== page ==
• Most farmers are looking to increase margins since hydroponic farming is typically much more expensive than traditional farming, and has many costly requirements for operation and upkeep. As a result, many hydroponic farms have failed within a few years of starting.
  • Hydroponic farmers currently work with the variables of light, atmospheric pressure, humidity, pest control, microbes, temperature, pH, and nutrient levels. Hydroponics requires a controlled environment.
  • Oxidative stress is a variable largely untapped by current growers. Considering the background gained from literature and researchers, we believe monitoring and maintaining certain levels of oxidative stress could increase plant growth. There is a need for a product like OxyPonics.
JUNE 10, 2017

Omega Gardens

Omega Gardens is a small hydroponics set-up focused on turning consumers into producers. Ted Marchildon, the owner, has a rotary greenhouse, which captures and spreads artificially added light to allow plant growth using only 3-4 watts. We hoped to gain insight on what makes his small scale farm work in an economic sector based on produce numbers. Omega Gardens is fleshing out an idea called Farmdominiums, which would be much like modern-day sharecropping where you buy land and pay people to grow the crops for you. They are working to increase the atmospheric pressure in their greenhouses to increase crop growth. We learned that Omega Gardens deals with bugs and humidity problems. They aim to better conserve water and make a realistic environment for plants. From them, we learned that, as we expected, farmers care a lot about the conditions that their crops are exposed to, and hence might be receptive to new technologies like ours which allow for better environmental control.

JUNE 10, 2017

Terrapin Farms

Next we spoke to Terrapin Farms, an organic hydroponic farm that uses Nutrient Film Technique systems, where they grow microbes in the plant growth water to improve the flavor of their greens. We wanted to learn about the use of microbes in farming, since ultimately that is what we would like to do. They do not face any additional legal regulation since their bacteria are sourced from the soil and not transgenic. In order to keep their bacteria alive, Terrapin uses molasses instead of traditional nutrient solutions containing salts and citric acid. The molasses not only provides a source of sugar for the bacteria, but also helps control the pH of the solution. We discovered that people do not seem to have a problem with the microbes because soil farming also has bacteria. Like most traditional hydroponic farms, Terrapin has high hopes in hydroponics' role in future food production. They reinforced the idea that hydroponics has the ability to allow farming in areas less amenable to traditional agriculture.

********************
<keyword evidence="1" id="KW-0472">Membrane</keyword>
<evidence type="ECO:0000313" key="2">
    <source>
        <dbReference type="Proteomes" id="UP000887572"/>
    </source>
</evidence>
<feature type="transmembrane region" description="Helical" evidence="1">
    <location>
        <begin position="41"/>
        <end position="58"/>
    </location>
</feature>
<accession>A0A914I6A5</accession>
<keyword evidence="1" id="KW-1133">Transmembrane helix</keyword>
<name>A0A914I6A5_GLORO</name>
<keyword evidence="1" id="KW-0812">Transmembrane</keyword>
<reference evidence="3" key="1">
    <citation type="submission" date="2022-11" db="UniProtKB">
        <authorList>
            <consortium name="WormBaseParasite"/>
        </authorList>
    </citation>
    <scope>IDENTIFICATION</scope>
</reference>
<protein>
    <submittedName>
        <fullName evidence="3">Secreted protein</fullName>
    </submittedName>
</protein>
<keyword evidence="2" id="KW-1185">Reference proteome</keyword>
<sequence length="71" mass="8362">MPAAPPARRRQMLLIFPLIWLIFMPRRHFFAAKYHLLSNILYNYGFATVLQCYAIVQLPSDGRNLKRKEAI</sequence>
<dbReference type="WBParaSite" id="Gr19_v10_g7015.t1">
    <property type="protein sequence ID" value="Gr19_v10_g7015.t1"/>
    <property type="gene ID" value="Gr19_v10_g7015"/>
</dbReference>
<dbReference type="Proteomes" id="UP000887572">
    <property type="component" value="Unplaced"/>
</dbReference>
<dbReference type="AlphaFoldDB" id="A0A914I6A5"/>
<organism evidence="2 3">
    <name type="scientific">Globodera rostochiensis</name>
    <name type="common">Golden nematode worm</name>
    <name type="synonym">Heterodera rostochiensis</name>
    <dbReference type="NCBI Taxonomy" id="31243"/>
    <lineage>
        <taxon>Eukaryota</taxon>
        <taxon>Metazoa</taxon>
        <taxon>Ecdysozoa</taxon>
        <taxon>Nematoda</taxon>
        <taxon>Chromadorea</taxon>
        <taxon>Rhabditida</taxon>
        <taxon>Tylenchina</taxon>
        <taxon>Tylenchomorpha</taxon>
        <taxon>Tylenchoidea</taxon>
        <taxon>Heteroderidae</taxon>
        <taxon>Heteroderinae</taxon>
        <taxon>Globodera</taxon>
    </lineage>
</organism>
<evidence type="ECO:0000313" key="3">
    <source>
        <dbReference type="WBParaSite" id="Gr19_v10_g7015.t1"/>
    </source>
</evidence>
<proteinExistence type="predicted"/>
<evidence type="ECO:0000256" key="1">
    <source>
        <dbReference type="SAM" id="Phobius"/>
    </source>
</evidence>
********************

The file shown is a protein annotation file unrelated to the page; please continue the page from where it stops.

JUNE 12, 2017

Karma Farms

We sought out small hydroponic farms in order to learn more about their challenges and what was obstructing them from expansion. Nathaniel Shaw is the Hydroponic Production Manager at Karma Farms, which is a small farm that focuses on year-round production of greens to the local community. His farm struggles with low margins and inconsistent crop yields. We discovered that he hopes to improve crop yield with a better lighting system and more automation for measurements such as pH and temperature. He emphasized the need for consistent crop yields to keep the business going.

JUNE 15, 2017

Bolton Farms

Bolton Farms is a hydroponic greenhouse facility in Hilton, NY. We hoped to discover the causes for the high operation costs of mid-sized farms. We talked to John Bolton, who revealed that the biggest problems in hydroponics revolve around maintaining a controlled environment. Heating is an important part of control because of the cold winters in upstate NY. He mentioned to us that one of the biggest causes of hydroponics farms failing was labor costs. Expensive labor pushes some farms to move towards automation.

JUNE 16, 2017


Intergrow has been producing hydroponically grown tomatoes year round since 1998. We talked to them to learn about alternative methods of growing hydroponically. They specialize in drip irrigation to water their plants since tomatoes don't grow well in NFT or deep water systems. The drip technique involves individual pumps pouring nutrient solution onto the base of each plant and collecting the solution in a bottom tray. Intergrow grows plants in rockwool and uses drop moisture techniques. They're extremely tech-oriented in their approach, with two giant mixing tanks on top of the facility to handle nutrient mixing. With already implemented technology, Intergrow seemed not too worried about certain variables.

JUNE 16, 2017

Red Acres